Homeowners Insurance


What A Homeowners Insurance Policy Protects Against


Homeowners insurance protects your largest asset, the home you own. If you have a mortgage then the lender requires that you have a home insurance policy. If you don’t maintain a policy, they can force one on you that you pay for (and it will be a lot more expensive than the one you buy yourself). Even if your home is paid off, you need this type of policy because a fire or other disaster can happen to anyone.


On a regular special form policy, the dwelling is covered on a replacement cost basis. This means that the insurance company will pay what it replaces what is damaged or lost in a covered event. Insurance companies have algorithms that determine what the right dwelling amount is based on where it is located, its square footage, similar nearby homes, when it was built, and so on.
Special form policies cover anything happening to the home that is not specifically excluded. One of the main exclusions is water damage resulting from flooding, water seeping in from the foundation, and the sewer system backing up. It also doesn’t cover earth movements such as earthquakes, landslides, and sinkholes. Otherwise, the policy covers all the things that typically happen to a home. This includes fire, windstorms, hail, lightning, vandalism, and theft.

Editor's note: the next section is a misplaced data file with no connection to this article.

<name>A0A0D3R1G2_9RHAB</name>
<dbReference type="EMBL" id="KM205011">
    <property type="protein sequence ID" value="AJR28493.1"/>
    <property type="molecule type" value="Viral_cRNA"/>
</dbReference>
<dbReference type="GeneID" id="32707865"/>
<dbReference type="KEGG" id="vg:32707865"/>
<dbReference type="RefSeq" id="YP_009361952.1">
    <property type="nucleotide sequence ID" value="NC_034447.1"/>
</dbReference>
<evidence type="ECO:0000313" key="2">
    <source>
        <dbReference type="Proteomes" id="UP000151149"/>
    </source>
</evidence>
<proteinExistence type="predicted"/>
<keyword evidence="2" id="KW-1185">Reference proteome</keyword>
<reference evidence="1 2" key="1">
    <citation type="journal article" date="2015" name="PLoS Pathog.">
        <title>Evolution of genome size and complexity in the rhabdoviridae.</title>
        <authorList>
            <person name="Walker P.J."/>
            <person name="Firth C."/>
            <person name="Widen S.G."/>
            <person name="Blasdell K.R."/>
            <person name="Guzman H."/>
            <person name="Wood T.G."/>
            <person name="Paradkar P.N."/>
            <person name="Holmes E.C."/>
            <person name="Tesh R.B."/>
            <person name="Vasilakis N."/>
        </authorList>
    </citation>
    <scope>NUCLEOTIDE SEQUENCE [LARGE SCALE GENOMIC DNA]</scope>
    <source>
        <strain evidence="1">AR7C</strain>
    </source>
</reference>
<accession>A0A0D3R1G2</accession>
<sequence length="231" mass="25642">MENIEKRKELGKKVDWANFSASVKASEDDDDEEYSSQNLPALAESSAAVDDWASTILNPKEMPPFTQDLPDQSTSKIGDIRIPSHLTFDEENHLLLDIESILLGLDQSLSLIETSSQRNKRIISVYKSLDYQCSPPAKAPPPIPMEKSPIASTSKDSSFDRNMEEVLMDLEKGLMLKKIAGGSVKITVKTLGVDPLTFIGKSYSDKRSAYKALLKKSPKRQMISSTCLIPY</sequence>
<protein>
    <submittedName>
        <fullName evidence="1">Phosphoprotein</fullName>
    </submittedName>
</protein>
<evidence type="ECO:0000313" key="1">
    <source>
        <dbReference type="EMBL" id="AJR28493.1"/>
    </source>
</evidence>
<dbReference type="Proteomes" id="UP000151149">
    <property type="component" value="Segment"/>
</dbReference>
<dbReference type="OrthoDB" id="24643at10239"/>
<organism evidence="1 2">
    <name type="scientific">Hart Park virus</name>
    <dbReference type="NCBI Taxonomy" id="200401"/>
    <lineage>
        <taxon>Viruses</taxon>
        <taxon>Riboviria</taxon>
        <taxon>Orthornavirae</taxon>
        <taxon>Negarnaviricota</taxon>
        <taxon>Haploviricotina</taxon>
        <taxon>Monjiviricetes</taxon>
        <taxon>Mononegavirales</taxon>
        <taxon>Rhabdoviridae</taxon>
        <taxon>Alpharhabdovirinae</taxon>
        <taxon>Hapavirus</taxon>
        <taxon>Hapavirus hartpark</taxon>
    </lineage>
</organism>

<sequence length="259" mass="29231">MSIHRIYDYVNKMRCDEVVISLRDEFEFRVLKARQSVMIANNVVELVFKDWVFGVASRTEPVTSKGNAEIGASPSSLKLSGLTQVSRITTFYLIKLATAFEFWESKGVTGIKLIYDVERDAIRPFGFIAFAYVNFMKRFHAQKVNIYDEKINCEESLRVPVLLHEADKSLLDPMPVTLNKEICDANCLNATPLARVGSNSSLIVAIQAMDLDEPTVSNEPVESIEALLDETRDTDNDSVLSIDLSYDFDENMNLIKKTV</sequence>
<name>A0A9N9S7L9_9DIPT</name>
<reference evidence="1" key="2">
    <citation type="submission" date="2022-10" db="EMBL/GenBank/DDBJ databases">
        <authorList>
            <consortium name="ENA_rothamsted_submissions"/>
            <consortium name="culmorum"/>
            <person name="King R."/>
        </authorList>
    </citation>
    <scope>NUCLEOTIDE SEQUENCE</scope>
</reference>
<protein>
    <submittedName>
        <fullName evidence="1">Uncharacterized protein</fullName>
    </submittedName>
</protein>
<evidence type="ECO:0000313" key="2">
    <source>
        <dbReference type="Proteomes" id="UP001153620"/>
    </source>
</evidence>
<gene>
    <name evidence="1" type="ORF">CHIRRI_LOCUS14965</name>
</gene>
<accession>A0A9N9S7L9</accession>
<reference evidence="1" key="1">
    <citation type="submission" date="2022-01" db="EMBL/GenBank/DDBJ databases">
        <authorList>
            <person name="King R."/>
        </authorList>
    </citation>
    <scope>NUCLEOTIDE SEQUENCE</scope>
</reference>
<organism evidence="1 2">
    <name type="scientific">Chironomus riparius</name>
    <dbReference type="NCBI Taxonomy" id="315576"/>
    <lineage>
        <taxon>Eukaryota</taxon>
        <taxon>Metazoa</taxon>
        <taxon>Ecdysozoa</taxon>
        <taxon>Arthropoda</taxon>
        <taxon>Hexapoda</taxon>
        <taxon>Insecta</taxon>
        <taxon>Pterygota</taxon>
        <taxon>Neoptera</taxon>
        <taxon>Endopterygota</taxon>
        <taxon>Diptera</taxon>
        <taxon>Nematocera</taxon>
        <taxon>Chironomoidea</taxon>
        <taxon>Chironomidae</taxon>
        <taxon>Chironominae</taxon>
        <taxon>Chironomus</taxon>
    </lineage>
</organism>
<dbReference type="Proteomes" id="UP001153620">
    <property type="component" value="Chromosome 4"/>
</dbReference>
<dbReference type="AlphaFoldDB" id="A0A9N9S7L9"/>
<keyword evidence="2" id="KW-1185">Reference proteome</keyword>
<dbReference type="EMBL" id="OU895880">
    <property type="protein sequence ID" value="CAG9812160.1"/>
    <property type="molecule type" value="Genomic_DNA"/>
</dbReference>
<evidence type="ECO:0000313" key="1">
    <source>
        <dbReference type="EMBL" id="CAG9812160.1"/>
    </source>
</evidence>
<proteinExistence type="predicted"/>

Your personal property has its own coverage on your homeowners’ insurance policy. This includes things like furniture, clothes, electronics, and appliances. There are limits for certain things like artwork, firearms, jewelry, and cash. You can add riders to add additional coverage for these types of items.


Home insurance also includes liability. This protects you in the event you or a family member is sued for causing someone physical or property damage. It will also cover you if your dog bites someone (although insurance companies do exclude certain breeds).


The cost of your homeowners’ policy will depend on several factors such as where your home is, how big it is when it was built, the deductible, how far the nearest fire department is, and the homeowner’s credit history.